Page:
Friday, 29 November 2013

More work across borders

As the launch of the collaborative project Colourful Star approaches (1 December), here is another 'taster' from


Having been trying to reveal,

through eye and hand,

what’s lost and what remains,

it is not without reason

that we should look at ourselves

looking out each day on brave new worlds.

Painting by Marina Shiderova, words by Tom Phillips

Venue: The Last Post

On the final closure of Bristol/Bath what's on institution Venue after 31 years ... 
Dear Local World, 
So, here we are then. Friday 29 November 2013. Venue’s last day on Earth. Hours from being swept away as part of what you so dreamily term “the development of the what’s on module.” Sometime in December, we learn, will re-emerge, like butterfly become grub, as Because, heck, nothing answers “Hey, where to find what’s happening in town tonight?” quite so snappily as www. Given a firm push, a downhill gradient and a stiff following wind, it just rolls off the tongue. 
It may surprise you to learn we don’t necessarily have a problem with you closing the Venue website. Don’t get us wrong, it is curious timing. As you know, the most recent figures for daily page hits are: August - 44,162; September - 48,544; October - 55,824. Nevertheless, the two remaining of our number, working part-time on alternate weeks, would be the first to admit that Venue is a husk of its former self. Frankly, they’ll be glad to be put out of their misery. Where once they were part of a vast team of journalists delivering informed, first-hand comment from every last facet of city life, today our hapless duo struggle to do much more than pass on received opinion and rehash press releases. Naturally, we don’t have to explain this process to you, Local World, but we’re keenly aware that newcomers to the site might look at recent content and wonder at our concern.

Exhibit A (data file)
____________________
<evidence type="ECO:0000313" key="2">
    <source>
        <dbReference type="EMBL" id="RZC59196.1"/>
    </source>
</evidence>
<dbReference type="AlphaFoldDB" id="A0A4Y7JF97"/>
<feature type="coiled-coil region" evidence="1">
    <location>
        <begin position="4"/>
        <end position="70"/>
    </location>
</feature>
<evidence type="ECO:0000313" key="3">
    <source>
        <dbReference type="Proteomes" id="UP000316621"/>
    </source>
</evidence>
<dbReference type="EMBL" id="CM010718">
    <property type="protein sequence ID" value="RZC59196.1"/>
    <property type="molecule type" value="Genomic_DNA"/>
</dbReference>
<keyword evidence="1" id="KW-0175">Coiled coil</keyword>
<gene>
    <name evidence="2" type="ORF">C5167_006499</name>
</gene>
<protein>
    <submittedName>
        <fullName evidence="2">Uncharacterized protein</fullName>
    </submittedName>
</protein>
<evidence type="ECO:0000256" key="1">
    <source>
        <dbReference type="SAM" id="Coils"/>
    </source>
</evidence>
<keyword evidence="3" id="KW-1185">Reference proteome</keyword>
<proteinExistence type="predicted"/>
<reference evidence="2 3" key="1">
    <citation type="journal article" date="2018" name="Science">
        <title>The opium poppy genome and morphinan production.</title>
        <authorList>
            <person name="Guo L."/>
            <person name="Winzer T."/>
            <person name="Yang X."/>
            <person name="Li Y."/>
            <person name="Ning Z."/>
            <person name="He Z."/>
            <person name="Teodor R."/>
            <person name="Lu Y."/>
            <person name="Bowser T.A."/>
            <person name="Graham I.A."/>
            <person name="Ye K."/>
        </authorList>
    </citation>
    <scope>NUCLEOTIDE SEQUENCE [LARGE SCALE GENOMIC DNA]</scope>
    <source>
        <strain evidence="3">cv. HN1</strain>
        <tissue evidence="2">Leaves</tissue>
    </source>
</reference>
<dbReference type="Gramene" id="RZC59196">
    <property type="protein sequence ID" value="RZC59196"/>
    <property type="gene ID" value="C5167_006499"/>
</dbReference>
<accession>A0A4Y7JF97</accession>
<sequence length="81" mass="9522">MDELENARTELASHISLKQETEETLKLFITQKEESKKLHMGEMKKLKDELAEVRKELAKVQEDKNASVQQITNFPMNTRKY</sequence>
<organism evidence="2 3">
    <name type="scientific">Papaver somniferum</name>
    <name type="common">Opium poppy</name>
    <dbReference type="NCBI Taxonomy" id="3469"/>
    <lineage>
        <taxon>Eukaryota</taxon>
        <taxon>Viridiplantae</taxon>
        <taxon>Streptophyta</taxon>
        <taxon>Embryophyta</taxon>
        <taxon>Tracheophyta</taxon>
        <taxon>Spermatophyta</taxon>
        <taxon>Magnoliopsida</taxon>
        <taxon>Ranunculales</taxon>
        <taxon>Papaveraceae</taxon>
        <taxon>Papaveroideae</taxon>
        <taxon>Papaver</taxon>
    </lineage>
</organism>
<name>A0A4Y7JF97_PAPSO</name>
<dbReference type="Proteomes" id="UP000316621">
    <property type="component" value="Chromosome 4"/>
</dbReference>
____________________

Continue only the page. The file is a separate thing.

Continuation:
We’ll come to that shortly, but, this being an open letter, a brief history lesson for the uninitiated (we’re being tactful here, Local World - we’re all too aware you haven’t got a fucking clue yourselves). Venue magazine began life in 1982, covering Bristol and Bath and surrounds, but swiftly fter 18 proudly independent years it was sold to Bristol United Press, owned by your predecessor, the Northcliffe Newspaper Group. Last year, having suffered death by a thousand cuts and a colourful assortment of full-frontal stabbings, the magazine was closed down. Today, it’s fallen to you, Local World, to apply the coup-de-graceless and bring down the final curtain on 31 years of work. 
And hand it all over to the Post. 
The Post, which decreed all street art as vandalism for years, and yet today, having so very belatedly recognised which way the wind is blowing, reaches for Banksy with the same onanistic lust the Express reserves for Diana. 
We’re not going to claim we ever “championed” Banksy. We never really went in for “championing”. We simply covered everything we considered of value. So we might not have “championed” street art, but we did report t. Always. Even before 1985, the year of Arnolfini’s seminal ‘Graffiti Art’ exhibition, featuring work from the UK’s first wave of can-wielders. One of them was called 3D, or Robert Del Naja. He went on to co-found Massive Attack. We put Massive Attack on the cover before they’d even released a single. 
Do you see what we’re driving at here? Have you any idea the number of wonderful bands, and theatre groups, and artists, and voluntary organisations, and filmmakers, and minority groups who had no voice anywhere else, at all, ever, and poets, and DJs, and on, and on, who claim inspiration from something they read in Venue? We make no assertions for the influence of our opinion; we simply did our level best to place a mirror in every last corner of Bristol, no matter how hidden, and allow the city to reflect back on itself.